Scrolling Headlines:

Route 9 Diner closes as attorney general files discrimination complaint -

Tuesday, March 31, 2015

UMass tight end Jean Sifrin performs in front of NFL scouts at Pro Day -

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Sisters on the Runway successfully hosts benefit fashion show for Safe Passage -

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‘Hurry sickness’ is actually wasting our time -

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Angela Davis condemns the prison industrial complex in campus talk -

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UMass softball’s home opener postponed due to unplayable field conditions -

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Kickin’ Back Dance Crew looks to emerge as its own dance club -

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Doing good while looking good: Fashion show raises domestic violence awareness -

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Ryan Moloney pitching with confidence for UMass baseball -

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Police Log: Friday, March 27 to Sunday, March 29, 2015 -

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The real importance of water for our health -

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UMass Pro Day offers players a chance to be noticed -

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SGA election results ratified Monday night -

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How to recognize the signs of domestic violence -

Tuesday, March 31, 2015

UMass tennis keeps on rolling, downs Albany 5-2 -

Tuesday, March 31, 2015

Keep your corporate hands off my Internet -

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Thoughts on Zayn Malik -

Monday, March 30, 2015

Jury finds Emmanuel Bile Jr. guilty of two counts of aggravated rape in UMass gang rape trial -

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Kickin’ Back Dance Crew looks to emerge as its own dance club -

Monday, March 30, 2015

Hird appointed dean of College of Social and Behavioral Sciences -

Monday, March 30, 2015

Minutemen hope to avoid late game, late season falloffs

The “Cahoon Swoon,” as it’s been called by students, is a tendency for the Massachusetts hockey team to fade in the second half of the season after a quality start to the year.

For whatever reason, the Minutemen have a history of starting the season off quickly and efficiently, then losing winnable games later on in the year and dropping in the rankings.

Unfortunately for UMass, it has also applied to individual games from time-to-time.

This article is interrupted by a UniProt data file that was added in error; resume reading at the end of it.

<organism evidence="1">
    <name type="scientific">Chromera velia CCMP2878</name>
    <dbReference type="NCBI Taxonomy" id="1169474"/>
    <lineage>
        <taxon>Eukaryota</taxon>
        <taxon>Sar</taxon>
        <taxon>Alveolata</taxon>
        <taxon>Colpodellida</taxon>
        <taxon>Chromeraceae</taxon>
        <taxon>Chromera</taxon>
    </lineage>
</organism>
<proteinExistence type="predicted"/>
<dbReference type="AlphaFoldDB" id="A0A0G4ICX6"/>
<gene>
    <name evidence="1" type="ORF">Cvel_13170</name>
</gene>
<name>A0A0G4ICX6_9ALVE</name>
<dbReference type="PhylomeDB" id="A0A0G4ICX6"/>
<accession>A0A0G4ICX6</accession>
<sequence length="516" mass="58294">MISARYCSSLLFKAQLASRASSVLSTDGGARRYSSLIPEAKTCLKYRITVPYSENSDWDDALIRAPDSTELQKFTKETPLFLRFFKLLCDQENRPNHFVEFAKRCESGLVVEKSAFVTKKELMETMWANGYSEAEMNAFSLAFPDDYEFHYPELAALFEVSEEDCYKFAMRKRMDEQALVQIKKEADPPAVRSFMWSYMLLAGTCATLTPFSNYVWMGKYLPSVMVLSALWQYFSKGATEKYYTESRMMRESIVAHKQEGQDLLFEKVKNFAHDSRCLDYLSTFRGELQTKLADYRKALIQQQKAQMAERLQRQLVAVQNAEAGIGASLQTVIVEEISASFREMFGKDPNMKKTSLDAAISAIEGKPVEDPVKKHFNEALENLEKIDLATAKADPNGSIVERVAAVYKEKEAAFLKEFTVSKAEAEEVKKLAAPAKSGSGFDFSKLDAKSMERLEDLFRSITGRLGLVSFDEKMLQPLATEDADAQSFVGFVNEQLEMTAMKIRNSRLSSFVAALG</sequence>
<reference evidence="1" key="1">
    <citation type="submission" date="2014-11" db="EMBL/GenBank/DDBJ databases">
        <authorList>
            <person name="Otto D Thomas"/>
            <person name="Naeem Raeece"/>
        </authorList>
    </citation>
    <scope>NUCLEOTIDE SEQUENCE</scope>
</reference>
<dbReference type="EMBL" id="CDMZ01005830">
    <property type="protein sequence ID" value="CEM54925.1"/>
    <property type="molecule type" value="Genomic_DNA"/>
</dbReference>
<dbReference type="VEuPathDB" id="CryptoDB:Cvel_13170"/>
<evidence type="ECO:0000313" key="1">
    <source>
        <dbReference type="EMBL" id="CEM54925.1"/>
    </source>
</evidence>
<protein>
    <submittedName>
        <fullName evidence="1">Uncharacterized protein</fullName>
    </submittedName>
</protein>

Keeping a lead hasn’t been the Minutemen’s strongest suit in the past few years. When the team does score late in a match or hold a lead they’ve had throughout the game, it’s been more of the exception than the norm.

Last January, in a game against New Hampshire, UMass had fought its way to a tie but ultimately fell, 3-1, after giving up two goals in 45 seconds at the end of the third period.

That game, for some students, was just another example of the “Cahoon Swoon” taking its usual effect on the team in the second half of the season.

UMass coach Don Cahoon says that he believes this year is different. This season, the team is, “a year older, and a year wiser,” and knows how to live in the moment of each game and focus on the task at hand rather than the outcome.

“Last year, you could feel the tide swinging late in games because the team was so young and they were kind of paralyzed by the thought of the outcome instead of taking care of the process,” said Cahoon. “This year, we’ve got an understanding of what the process is, and we’ve handled that pressure fine.”

The team is aware of this recent trend, but tries instead to think about keeping the same mentality throughout the game’s entirety, rather than thinking about the outcome.

“I think it’s hard to keep a lead whenever [you have it],” said Pereira. “It’s just our mentality that has to stay where it is. We can’t change our game and we have to keep going and I think we learned that against Bentley and we didn’t pick it up against Providence.”

“Against Bentley, we really took it to them for every period and obviously we came out with a win,” he said.

Already this season, UMass had a lead with under a minute left in regulation and coughed it up just before the end of the period. Against Northeastern, the squad held a 3-2 advantage but allowed a goal with just two seconds left to play.

“Northeastern was a situation that was totally different than last year,” said Cahoon. “We had possession of the puck and all we had to do was clear the zone.  It was one player having a fluke play in the course of the game.”

His players agree, saying that the goal wasn’t one that came from lack of preparation or intensity, but was simply a stroke of bad luck.

“Northeastern just got a lucky bounce,” said Pereira. “We were about to get the puck out of the zone and it got crashed to the net. It’s unfortunate, but that wasn’t a mentality issue. We just have to bear down and just make sure we protect in that part of the game.”

“I don’t think anybody was expecting that we would lose that game,” added Cahoon.

The Minutemen are 1-1-1 overall and 0-1-1 in Hockey East thus far. While it’s definitely too early to draw any conclusions about the squad, UMass will certainly have to avoid its typical second half collapse and learn how to play with a lead if it has any hopes of advancing deep into conference playoffs.

Michael Wood can be reached at mcwood@student.umass.edu.

 

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